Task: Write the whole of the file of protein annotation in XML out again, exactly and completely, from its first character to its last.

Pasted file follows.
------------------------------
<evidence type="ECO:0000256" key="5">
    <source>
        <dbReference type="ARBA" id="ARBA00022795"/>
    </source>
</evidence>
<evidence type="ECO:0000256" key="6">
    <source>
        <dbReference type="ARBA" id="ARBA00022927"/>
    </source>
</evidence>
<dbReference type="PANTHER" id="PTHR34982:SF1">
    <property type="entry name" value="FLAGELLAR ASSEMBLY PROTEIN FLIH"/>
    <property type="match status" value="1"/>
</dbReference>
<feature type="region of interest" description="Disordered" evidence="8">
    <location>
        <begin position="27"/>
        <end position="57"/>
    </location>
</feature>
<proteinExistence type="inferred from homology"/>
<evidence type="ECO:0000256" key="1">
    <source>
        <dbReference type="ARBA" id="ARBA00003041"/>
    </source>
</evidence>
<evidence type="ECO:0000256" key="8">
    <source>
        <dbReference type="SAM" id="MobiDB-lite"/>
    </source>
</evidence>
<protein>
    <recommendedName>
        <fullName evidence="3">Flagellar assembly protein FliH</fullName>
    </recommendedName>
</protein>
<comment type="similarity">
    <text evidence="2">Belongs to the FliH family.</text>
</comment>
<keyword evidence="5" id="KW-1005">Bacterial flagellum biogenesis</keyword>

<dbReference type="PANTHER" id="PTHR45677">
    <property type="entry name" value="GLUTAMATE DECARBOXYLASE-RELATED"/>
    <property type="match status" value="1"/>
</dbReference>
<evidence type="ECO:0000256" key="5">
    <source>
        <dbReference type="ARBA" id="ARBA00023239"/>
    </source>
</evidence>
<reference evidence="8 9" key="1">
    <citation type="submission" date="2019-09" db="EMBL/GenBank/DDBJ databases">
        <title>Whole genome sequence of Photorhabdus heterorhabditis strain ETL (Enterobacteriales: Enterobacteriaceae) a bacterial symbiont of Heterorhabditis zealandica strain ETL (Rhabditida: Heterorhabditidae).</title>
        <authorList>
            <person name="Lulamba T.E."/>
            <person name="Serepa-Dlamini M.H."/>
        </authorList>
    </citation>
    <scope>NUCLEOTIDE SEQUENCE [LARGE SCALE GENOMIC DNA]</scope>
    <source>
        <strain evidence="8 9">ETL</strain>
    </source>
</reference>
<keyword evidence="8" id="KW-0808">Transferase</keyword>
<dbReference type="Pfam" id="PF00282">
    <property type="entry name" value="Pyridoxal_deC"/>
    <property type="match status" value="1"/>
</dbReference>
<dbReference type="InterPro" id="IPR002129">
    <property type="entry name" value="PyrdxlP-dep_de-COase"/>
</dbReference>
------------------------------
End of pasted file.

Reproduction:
<evidence type="ECO:0000256" key="5">
    <source>
        <dbReference type="ARBA" id="ARBA00022795"/>
    </source>
</evidence>
<evidence type="ECO:0000256" key="6">
    <source>
        <dbReference type="ARBA" id="ARBA00022927"/>
    </source>
</evidence>
<dbReference type="PANTHER" id="PTHR34982:SF1">
    <property type="entry name" value="FLAGELLAR ASSEMBLY PROTEIN FLIH"/>
    <property type="match status" value="1"/>
</dbReference>
<feature type="region of interest" description="Disordered" evidence="8">
    <location>
        <begin position="27"/>
        <end position="57"/>
    </location>
</feature>
<proteinExistence type="inferred from homology"/>
<evidence type="ECO:0000256" key="1">
    <source>
        <dbReference type="ARBA" id="ARBA00003041"/>
    </source>
</evidence>
<evidence type="ECO:0000256" key="8">
    <source>
        <dbReference type="SAM" id="MobiDB-lite"/>
    </source>
</evidence>
<protein>
    <recommendedName>
        <fullName evidence="3">Flagellar assembly protein FliH</fullName>
    </recommendedName>
</protein>
<comment type="similarity">
    <text evidence="2">Belongs to the FliH family.</text>
</comment>
<keyword evidence="5" id="KW-1005">Bacterial flagellum biogenesis</keyword>

<dbReference type="PANTHER" id="PTHR45677">
    <property type="entry name" value="GLUTAMATE DECARBOXYLASE-RELATED"/>
    <property type="match status" value="1"/>
</dbReference>
<evidence type="ECO:0000256" key="5">
    <source>
        <dbReference type="ARBA" id="ARBA00023239"/>
    </source>
</evidence>
<reference evidence="8 9" key="1">
    <citation type="submission" date="2019-09" db="EMBL/GenBank/DDBJ databases">
        <title>Whole genome sequence of Photorhabdus heterorhabditis strain ETL (Enterobacteriales: Enterobacteriaceae) a bacterial symbiont of Heterorhabditis zealandica strain ETL (Rhabditida: Heterorhabditidae).</title>
        <authorList>
            <person name="Lulamba T.E."/>
            <person name="Serepa-Dlamini M.H."/>
        </authorList>
    </citation>
    <scope>NUCLEOTIDE SEQUENCE [LARGE SCALE GENOMIC DNA]</scope>
    <source>
        <strain evidence="8 9">ETL</strain>
    </source>
</reference>
<keyword evidence="8" id="KW-0808">Transferase</keyword>
<dbReference type="Pfam" id="PF00282">
    <property type="entry name" value="Pyridoxal_deC"/>
    <property type="match status" value="1"/>
</dbReference>
<dbReference type="InterPro" id="IPR002129">
    <property type="entry name" value="PyrdxlP-dep_de-COase"/>
</dbReference>